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In practice, the question often arises whether it is legally “safer” to conclude a lifetime support agreement or a gift contract. First of all, it should be pointed out that these are two completely different legal institutes. Namely, a gift contract is a charitable legal act, while a lifetime support agreement is a burdensome legal act in which both contracting parties have certain obligations.
Also, precisely because of its encumbered nature, the property that is the subject of the lifetime support agreement does not enter the legacy of the maintenance recipient and cannot be used to settle his necessary heirs, which is noted in the confirmation clause when the contract is notarized by a notary. On the other hand, the property disposed of by the gift contract is included in the inheritance. To the legal heir, the gift received from the testator is included in his inheritance. The heir is also credited with what he owed to the testator. The inclusion of gifts in the inheritance is an institution of inheritance law that aims to establish property equality among the legal heirs in proportion to their legal inheritance, with regard to the benevolent dispositions of the testator that he made to them.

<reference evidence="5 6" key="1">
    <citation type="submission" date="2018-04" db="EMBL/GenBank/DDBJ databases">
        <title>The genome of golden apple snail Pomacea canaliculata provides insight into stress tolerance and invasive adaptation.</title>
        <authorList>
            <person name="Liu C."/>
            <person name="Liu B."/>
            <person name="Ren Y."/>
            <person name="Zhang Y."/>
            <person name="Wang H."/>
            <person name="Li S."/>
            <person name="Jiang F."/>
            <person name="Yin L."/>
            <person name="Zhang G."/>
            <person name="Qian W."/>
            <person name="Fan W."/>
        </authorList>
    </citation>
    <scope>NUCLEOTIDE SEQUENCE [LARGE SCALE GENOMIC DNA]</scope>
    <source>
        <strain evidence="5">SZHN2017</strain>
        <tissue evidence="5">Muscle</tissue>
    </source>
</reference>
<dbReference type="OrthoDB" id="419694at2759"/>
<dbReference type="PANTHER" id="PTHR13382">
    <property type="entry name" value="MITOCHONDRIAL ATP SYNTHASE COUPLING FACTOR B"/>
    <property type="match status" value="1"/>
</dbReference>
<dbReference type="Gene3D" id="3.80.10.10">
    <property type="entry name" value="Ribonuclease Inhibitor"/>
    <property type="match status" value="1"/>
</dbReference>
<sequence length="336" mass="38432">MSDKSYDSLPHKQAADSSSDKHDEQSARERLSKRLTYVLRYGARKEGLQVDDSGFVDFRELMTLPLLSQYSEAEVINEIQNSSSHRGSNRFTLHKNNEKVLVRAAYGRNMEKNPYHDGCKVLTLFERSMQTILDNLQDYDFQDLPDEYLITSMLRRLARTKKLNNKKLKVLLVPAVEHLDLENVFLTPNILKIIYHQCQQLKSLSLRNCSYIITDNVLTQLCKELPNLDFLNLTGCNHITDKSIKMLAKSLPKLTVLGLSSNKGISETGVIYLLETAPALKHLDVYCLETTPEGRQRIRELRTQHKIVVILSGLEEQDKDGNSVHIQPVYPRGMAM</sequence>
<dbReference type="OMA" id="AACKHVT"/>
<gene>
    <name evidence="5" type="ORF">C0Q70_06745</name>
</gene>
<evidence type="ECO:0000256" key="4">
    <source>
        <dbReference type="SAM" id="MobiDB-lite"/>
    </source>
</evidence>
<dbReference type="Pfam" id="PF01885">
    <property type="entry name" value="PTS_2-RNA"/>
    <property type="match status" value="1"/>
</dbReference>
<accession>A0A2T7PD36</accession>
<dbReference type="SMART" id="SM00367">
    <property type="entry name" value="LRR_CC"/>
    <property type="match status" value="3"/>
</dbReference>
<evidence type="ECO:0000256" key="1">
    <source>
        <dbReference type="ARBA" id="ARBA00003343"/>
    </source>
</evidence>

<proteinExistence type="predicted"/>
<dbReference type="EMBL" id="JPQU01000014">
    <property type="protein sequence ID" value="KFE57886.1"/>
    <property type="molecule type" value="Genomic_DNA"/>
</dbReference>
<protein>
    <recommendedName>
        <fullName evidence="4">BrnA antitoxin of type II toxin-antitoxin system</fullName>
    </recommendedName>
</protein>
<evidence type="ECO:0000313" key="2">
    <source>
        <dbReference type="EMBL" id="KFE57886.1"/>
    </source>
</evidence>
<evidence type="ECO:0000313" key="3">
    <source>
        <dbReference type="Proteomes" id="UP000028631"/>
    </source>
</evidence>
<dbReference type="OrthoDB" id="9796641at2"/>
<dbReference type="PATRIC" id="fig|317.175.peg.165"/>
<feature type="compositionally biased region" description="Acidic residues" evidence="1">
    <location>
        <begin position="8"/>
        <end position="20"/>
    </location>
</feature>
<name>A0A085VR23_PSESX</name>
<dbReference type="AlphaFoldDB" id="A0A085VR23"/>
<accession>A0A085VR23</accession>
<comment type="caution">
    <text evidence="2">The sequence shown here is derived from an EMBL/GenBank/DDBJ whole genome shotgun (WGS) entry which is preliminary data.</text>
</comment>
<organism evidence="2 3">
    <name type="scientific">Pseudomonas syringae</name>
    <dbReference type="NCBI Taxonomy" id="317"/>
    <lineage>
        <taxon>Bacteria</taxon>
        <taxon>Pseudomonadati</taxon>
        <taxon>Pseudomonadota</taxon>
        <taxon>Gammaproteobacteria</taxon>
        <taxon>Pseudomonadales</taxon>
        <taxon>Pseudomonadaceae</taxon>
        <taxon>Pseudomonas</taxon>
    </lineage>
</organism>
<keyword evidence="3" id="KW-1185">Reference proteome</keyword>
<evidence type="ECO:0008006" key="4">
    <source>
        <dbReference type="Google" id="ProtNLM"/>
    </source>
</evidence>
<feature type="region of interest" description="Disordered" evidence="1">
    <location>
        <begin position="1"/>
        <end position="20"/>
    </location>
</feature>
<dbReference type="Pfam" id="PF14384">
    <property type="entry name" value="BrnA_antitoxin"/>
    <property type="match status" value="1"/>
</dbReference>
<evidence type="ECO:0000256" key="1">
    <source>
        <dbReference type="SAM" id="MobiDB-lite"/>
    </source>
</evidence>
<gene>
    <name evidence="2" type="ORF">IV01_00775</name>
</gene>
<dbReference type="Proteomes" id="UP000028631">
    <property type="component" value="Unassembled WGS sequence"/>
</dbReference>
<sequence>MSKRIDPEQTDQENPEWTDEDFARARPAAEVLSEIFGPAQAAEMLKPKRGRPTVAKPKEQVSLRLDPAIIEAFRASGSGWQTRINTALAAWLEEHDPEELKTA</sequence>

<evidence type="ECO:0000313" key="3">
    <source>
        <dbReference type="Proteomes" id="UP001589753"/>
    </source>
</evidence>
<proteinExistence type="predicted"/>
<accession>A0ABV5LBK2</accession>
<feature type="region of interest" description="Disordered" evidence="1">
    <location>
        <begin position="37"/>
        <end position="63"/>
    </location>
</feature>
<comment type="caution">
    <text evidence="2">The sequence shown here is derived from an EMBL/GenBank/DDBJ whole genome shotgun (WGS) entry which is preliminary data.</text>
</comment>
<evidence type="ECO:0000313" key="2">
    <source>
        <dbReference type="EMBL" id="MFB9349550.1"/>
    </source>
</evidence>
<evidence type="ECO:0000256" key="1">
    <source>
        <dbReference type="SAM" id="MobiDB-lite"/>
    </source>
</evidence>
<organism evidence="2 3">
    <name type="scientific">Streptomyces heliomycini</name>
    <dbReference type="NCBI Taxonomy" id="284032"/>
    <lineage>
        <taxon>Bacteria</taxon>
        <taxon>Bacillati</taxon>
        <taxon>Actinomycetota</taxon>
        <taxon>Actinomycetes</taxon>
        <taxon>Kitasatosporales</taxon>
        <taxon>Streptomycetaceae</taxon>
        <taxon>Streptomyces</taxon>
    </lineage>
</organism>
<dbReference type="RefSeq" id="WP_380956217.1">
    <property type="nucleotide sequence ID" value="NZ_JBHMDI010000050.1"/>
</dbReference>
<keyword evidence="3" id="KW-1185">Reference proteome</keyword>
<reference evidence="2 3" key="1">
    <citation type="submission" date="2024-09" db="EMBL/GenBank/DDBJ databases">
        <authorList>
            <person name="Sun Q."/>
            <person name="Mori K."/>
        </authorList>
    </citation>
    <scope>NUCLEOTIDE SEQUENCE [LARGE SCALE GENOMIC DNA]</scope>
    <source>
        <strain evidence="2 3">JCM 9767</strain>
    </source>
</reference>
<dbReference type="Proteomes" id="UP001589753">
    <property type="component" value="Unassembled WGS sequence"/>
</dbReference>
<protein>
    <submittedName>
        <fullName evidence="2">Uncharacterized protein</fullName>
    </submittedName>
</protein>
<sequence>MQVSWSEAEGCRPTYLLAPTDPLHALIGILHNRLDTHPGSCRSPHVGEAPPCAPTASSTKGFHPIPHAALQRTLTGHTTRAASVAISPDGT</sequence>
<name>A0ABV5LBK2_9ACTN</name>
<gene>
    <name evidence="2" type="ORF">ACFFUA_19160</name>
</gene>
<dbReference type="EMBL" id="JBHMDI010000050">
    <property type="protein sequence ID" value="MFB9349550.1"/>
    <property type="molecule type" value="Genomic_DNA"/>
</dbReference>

If the contracting parties want to conclude a gift contract, but actually conclude a lifetime support agreement, only with the intention of damaging the necessary heirs, it will be a simulated legal transaction that can be declared absolutely void.